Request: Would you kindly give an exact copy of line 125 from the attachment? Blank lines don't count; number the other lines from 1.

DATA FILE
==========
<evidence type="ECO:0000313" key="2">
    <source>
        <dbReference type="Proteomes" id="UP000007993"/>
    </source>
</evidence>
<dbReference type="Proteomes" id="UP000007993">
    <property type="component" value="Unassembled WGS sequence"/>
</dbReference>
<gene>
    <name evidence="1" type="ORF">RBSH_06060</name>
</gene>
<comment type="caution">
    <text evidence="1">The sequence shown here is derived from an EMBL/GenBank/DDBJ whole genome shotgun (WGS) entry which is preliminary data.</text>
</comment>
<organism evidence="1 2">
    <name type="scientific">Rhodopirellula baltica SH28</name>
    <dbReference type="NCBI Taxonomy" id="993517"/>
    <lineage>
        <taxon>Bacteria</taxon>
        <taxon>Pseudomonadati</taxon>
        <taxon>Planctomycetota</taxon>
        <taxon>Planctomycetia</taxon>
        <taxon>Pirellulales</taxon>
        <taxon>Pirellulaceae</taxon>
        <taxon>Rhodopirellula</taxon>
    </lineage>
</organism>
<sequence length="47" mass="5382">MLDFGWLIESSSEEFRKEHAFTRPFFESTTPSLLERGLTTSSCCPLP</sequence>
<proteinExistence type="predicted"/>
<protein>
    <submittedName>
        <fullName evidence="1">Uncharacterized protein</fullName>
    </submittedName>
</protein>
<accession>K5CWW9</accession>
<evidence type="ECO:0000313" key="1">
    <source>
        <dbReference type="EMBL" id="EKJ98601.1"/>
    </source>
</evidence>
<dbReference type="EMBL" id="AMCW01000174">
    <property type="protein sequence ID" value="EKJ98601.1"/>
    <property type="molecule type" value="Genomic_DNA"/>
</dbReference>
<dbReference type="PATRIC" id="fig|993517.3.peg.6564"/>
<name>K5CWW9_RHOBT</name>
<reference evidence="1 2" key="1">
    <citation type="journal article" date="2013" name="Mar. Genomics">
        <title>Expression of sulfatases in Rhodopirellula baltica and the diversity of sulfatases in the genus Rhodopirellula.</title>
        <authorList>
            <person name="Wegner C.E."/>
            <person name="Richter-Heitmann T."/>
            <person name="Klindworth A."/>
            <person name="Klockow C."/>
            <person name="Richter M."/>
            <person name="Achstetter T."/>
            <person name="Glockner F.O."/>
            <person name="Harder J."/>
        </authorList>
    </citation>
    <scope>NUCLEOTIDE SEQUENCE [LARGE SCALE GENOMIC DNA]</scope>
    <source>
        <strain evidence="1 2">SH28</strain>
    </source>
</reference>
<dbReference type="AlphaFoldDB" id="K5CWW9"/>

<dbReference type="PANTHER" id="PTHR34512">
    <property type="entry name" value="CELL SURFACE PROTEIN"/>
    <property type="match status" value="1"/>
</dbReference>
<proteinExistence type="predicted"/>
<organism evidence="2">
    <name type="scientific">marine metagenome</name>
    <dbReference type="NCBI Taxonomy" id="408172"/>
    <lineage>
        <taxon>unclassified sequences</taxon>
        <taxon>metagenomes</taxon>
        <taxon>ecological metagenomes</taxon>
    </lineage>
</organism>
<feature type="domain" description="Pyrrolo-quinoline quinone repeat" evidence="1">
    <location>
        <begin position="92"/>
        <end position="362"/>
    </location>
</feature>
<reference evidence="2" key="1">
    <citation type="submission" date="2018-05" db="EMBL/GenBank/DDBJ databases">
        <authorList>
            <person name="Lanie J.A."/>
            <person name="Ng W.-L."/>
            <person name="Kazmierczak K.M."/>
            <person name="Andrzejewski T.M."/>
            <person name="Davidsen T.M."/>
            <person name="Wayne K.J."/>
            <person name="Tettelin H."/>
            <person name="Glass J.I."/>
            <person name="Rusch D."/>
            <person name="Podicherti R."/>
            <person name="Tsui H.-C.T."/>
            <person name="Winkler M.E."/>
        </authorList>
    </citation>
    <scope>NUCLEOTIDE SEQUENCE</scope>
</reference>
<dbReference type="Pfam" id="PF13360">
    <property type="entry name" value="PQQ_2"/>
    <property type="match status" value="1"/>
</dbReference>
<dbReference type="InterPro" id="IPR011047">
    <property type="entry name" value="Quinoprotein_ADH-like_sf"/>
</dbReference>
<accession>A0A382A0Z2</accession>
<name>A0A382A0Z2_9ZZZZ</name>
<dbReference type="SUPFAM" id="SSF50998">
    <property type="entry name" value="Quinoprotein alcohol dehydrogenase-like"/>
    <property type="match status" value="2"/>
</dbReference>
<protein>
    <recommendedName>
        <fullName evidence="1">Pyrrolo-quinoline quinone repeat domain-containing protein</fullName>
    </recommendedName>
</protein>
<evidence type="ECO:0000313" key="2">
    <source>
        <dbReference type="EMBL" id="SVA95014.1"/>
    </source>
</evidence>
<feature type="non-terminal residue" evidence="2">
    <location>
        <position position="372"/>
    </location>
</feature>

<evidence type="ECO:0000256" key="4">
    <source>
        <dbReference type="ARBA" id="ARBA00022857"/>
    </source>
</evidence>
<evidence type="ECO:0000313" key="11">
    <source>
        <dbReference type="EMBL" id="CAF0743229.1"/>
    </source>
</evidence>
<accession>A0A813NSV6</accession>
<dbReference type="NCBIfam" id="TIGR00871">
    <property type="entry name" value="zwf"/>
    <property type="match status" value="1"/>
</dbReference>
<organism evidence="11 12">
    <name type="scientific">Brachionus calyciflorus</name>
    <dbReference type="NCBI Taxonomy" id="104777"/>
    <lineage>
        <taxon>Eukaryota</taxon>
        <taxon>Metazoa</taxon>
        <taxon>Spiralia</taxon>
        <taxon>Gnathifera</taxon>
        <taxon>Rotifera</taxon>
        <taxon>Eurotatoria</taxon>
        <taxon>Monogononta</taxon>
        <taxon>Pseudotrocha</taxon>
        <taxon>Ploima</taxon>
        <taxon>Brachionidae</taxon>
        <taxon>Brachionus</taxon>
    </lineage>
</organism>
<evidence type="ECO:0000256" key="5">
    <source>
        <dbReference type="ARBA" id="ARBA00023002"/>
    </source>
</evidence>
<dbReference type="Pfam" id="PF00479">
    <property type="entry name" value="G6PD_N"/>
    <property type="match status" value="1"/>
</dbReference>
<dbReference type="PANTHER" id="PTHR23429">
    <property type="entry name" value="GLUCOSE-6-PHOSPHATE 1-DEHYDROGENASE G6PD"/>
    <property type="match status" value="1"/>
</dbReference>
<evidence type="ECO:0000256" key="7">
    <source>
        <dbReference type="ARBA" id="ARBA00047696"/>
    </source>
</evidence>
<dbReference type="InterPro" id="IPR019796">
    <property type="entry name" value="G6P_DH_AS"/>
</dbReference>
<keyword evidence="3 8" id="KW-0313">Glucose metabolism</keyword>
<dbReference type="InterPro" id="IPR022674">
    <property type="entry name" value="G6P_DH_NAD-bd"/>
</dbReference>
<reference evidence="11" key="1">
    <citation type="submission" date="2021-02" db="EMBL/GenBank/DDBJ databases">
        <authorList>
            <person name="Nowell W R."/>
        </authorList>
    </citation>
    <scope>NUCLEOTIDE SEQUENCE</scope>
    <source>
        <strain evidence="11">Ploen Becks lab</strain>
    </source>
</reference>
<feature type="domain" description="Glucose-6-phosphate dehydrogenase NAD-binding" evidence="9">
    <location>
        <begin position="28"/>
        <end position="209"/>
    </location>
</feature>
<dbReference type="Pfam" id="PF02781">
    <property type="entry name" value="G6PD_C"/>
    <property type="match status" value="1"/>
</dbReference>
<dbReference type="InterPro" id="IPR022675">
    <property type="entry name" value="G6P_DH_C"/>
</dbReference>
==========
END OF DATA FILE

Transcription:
    <source>